Breastfeeding just two months could drastically reduce a baby’s risk of Sudden Infant Death Syndrome, a new study suggests.(Photo: FatCamera, Getty Images)

Moms who badfeed for just two months reduce their baby’s risk of sudden infant death syndrome by nearly half, according to a new study.

The study, published in Pediatrics, looked at eight international studies with badfeeding data examining more than 2,200 SIDs cases and over 6,800 cases of infants who survived. The case control study matched data between living and deceased infants to find differences.

Researchers found any badfeeding for two to four months reduced risk by 40%; any badfeeding for four to six months reduced risk by 60%; and longer than six months reduced risk by 64%. Breastfeeding for less than two months didn’t offer protection, researchers found. This is the first study determining a length of time a mother should badfeed for SIDs protection.

It also suggests any amount of badfeeding — exclusive or not — for at least two months can reduce risk. This is encouraging news for moms who supplement with formula. 

“We didn’t see any differences in the protection in the badociation with partial badfeeding versus exclusive badfeeding,” said researcher Fern Hauck of the University of Virginia School of Medicine. “If a mother is just badfeeding partially, meaning just using some formula, she is still going to provide that baby with the same amount of protection.”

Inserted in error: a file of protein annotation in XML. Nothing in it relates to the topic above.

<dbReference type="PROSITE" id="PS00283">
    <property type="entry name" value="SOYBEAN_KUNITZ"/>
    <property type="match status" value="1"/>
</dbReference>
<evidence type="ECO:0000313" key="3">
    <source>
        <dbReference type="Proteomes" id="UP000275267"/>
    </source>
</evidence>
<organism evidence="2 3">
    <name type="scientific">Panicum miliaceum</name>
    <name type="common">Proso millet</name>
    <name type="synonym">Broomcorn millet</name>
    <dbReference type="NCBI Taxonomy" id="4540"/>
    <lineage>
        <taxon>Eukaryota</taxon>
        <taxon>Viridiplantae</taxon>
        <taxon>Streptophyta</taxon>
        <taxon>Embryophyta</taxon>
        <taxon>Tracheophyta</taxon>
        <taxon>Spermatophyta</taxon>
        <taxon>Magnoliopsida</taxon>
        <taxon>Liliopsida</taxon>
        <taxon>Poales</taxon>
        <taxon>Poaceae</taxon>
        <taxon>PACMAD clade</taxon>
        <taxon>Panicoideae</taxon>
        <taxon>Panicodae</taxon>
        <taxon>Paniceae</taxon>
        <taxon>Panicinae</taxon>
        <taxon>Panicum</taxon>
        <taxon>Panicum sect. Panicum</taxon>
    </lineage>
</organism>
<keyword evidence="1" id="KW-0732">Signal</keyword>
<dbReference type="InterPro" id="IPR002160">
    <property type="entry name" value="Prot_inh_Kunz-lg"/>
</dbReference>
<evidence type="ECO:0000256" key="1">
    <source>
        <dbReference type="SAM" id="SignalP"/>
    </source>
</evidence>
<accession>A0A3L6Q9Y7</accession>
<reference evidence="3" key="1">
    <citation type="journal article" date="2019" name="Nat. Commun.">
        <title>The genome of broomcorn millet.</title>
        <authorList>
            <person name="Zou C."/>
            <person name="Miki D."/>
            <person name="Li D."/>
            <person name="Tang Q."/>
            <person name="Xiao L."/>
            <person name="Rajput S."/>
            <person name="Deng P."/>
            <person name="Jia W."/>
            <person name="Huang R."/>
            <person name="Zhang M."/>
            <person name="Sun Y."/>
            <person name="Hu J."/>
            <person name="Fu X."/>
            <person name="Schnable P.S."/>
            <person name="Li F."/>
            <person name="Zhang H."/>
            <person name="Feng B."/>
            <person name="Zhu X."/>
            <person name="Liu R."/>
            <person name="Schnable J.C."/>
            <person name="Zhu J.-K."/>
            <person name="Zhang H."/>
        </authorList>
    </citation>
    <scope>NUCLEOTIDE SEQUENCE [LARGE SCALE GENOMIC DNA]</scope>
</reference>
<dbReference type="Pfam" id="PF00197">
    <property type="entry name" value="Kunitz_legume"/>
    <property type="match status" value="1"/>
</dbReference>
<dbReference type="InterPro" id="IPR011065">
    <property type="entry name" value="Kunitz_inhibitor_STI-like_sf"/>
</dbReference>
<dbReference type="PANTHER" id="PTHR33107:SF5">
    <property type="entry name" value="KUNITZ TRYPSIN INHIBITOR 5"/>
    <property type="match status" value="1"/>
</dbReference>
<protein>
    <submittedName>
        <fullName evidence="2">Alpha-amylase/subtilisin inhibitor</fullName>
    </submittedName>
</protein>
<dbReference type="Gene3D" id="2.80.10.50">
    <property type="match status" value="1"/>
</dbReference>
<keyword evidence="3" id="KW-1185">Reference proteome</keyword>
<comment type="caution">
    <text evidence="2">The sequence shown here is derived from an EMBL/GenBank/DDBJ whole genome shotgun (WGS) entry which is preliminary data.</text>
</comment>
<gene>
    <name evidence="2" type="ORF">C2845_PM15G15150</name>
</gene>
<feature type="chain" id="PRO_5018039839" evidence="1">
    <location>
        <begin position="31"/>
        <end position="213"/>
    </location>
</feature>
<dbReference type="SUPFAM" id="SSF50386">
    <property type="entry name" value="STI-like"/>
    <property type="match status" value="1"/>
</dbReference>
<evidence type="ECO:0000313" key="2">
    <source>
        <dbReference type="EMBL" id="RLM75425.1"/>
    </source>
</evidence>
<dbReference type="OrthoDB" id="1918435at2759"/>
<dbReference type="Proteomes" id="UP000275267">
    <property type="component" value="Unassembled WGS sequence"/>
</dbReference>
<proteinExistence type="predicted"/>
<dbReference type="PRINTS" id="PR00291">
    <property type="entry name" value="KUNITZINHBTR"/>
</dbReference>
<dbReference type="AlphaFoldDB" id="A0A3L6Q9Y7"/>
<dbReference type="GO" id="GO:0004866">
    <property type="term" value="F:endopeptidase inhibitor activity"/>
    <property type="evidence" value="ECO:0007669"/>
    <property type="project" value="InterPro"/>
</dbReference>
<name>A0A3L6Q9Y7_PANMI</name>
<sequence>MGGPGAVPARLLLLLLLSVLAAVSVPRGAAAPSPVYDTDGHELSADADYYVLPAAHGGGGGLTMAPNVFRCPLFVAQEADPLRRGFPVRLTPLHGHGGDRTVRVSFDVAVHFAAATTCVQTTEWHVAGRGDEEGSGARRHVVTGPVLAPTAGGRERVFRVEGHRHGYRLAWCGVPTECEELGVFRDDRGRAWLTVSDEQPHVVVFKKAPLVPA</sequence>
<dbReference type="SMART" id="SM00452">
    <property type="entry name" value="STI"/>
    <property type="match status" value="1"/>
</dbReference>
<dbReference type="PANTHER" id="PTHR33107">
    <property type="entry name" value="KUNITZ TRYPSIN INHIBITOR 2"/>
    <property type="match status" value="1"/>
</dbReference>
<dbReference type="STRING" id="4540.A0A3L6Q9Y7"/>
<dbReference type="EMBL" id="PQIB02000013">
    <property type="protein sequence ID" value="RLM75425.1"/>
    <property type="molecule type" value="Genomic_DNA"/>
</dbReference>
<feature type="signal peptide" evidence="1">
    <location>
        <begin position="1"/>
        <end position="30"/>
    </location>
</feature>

Past studies have linked badfeeding to a reduced risk of SIDs, which claimed the lives of about 3,700 infants in 2015, according to the Centers for Disease Control and Prevention. The CDC categorizes SIDS as unexplained death or accidental suffocation and strangulation in bed. Sleep environments, such as a crib without pillows and blankets, can also reduce SIDs risk.

More: Breastfeeding: Not a single country in the world meets WHO, UNICEF standards

More: Study says badfeeding could lower mom’s risk of heart disease, stroke

The American Academy of Pediatrics recommends exclusive badfeeding for the baby’s first six months for a variety of health reasons, including reduced SIDs risk. 

No one knows exactly why badfeeding protects babies from SIDs. Some theories suggest it’s the milk’s abilities to ward off viruses. But, that’s an area of research that could use more attention Hauck said. 

Among the studies included, the United States had the lowest badfeeding rate and New Zealand had the highest. 

More: American moms don’t badfeed long. Here’s why.

More: ‘Breast is best’ mom confesses she uses formula

Follow Ashley May on Twitter: @AshleyMayTweets

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